The implicit web is all about analyzing information a user has generated as part of some activity, and giving them a new way of looking at that data, generating insights they wouldn’t otherwise see. The most common source of information is web browsing, which sites are visited, which links are clicked. There is a source that’s just as interesting, but nobody’s using it; your mailbox.
Who sends mail to you, and who you respond to, how often and at what length. If you take that raw data and plot it in a graph, with links between you and people you correspond with, you end up with a pretty damn accurate graph of your relationships, limited only by the extent to which you use email to interact with your friends and colleagues. What’s more, by using the frequency of correspondence, you can approximate the strength of each relationship, and by seeing who else is included in emails, have a sketchy idea of the links between your friends.
As well as a social graph, you can also look through mail for links to web pages. Each one of those can be treated just as if that friend had voted for it in a service like Digg, and can be added to a list of the sites recommended by your local network.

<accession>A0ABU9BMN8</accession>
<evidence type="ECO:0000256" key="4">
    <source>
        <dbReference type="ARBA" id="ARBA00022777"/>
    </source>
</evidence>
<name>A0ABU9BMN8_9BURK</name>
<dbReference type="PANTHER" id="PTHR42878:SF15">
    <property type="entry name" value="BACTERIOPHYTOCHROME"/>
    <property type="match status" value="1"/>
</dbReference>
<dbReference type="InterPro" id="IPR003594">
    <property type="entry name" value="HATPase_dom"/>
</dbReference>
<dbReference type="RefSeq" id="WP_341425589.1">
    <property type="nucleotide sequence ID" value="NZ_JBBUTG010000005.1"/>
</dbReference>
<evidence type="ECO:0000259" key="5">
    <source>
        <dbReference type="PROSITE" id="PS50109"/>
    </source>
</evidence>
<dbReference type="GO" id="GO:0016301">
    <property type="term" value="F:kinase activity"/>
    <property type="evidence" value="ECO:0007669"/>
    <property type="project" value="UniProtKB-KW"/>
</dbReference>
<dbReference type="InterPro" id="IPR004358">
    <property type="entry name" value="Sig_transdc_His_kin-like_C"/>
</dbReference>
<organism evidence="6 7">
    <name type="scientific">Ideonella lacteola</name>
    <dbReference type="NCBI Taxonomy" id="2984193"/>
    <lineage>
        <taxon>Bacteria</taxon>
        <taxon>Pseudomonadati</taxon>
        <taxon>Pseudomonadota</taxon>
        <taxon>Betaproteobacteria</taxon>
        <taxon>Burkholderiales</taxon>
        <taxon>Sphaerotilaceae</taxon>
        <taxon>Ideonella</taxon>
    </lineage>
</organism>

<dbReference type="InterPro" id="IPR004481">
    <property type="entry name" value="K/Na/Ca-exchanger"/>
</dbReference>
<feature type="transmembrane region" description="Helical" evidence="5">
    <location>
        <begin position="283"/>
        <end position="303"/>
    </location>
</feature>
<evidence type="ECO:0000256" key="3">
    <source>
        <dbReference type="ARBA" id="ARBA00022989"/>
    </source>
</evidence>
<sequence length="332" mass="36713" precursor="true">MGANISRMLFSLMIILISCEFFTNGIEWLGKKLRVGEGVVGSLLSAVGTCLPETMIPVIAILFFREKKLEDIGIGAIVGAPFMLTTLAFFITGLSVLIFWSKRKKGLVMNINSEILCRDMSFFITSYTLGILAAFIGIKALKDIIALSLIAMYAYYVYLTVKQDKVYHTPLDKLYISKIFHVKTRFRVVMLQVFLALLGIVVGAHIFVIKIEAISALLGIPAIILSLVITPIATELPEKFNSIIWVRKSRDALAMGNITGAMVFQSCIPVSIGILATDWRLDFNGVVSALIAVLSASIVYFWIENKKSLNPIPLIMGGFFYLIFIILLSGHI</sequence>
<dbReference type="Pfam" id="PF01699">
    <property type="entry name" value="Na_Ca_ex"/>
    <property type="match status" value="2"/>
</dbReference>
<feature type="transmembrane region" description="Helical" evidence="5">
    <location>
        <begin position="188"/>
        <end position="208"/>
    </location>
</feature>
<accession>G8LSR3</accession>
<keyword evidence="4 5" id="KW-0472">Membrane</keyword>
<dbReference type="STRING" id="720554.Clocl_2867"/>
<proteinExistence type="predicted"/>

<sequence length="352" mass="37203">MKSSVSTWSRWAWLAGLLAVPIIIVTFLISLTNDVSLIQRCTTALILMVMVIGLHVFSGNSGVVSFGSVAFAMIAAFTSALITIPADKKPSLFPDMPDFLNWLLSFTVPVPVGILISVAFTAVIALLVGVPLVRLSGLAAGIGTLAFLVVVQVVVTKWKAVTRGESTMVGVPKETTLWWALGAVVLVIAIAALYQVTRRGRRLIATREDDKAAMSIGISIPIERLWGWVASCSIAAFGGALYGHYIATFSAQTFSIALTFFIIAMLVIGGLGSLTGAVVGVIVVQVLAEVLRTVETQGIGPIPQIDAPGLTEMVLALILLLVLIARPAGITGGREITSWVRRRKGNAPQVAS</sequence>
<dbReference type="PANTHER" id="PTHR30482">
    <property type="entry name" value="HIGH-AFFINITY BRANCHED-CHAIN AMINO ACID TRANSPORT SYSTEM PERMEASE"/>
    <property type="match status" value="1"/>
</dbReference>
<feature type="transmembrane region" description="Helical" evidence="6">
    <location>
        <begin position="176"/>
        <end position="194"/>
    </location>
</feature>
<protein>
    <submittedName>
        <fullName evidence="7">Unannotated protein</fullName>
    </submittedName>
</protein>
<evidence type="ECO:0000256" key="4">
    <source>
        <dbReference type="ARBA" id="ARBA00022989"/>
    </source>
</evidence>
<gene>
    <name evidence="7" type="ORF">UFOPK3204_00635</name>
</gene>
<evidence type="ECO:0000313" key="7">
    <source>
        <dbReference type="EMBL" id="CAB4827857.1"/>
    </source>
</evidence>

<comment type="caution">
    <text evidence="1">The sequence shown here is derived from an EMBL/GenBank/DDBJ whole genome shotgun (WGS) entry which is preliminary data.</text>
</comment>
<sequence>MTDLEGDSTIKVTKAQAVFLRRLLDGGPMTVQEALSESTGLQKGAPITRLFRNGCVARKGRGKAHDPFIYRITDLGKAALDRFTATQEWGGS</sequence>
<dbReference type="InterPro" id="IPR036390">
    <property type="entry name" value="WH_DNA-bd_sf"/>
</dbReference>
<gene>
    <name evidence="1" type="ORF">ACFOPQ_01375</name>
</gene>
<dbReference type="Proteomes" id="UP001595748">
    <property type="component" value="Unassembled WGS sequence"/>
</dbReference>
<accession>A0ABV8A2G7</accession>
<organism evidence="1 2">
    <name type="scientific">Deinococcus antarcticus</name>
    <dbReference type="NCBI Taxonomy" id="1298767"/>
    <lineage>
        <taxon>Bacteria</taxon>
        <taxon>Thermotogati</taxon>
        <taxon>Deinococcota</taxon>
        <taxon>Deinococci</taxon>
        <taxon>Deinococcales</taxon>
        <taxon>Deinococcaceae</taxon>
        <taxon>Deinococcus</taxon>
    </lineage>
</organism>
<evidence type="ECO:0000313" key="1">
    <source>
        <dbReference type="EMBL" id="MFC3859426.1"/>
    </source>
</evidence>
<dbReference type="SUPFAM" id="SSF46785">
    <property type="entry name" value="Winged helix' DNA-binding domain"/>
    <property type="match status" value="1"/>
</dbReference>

Why’s no one doing this, if it’s so wonderful? Because it’s really, really hard to get to that data. Web-based email services like Google Mail or Hotmail would be able to do it on the server side, but that approach requires a large existing user-base. An alternative I’m investigating is writing an Outlook Add-In to gather some of this information. This would restrict me to business users, and involves wrestling the COM beast to the ground to implement, but I should be able to reuse some of my Internet Explorer BHO work at least.
Funhouse Photo User Count: 1,552 total, 123 active. This is encouraging, another peak in the growth rate, and no public holiday to account for it this time. Perhaps the graph is becoming slightly less linear?
Event Connector User Count: 41 total, 10 active. Not much change. I’m still talking with promoters, trying to arrange official support for another conference.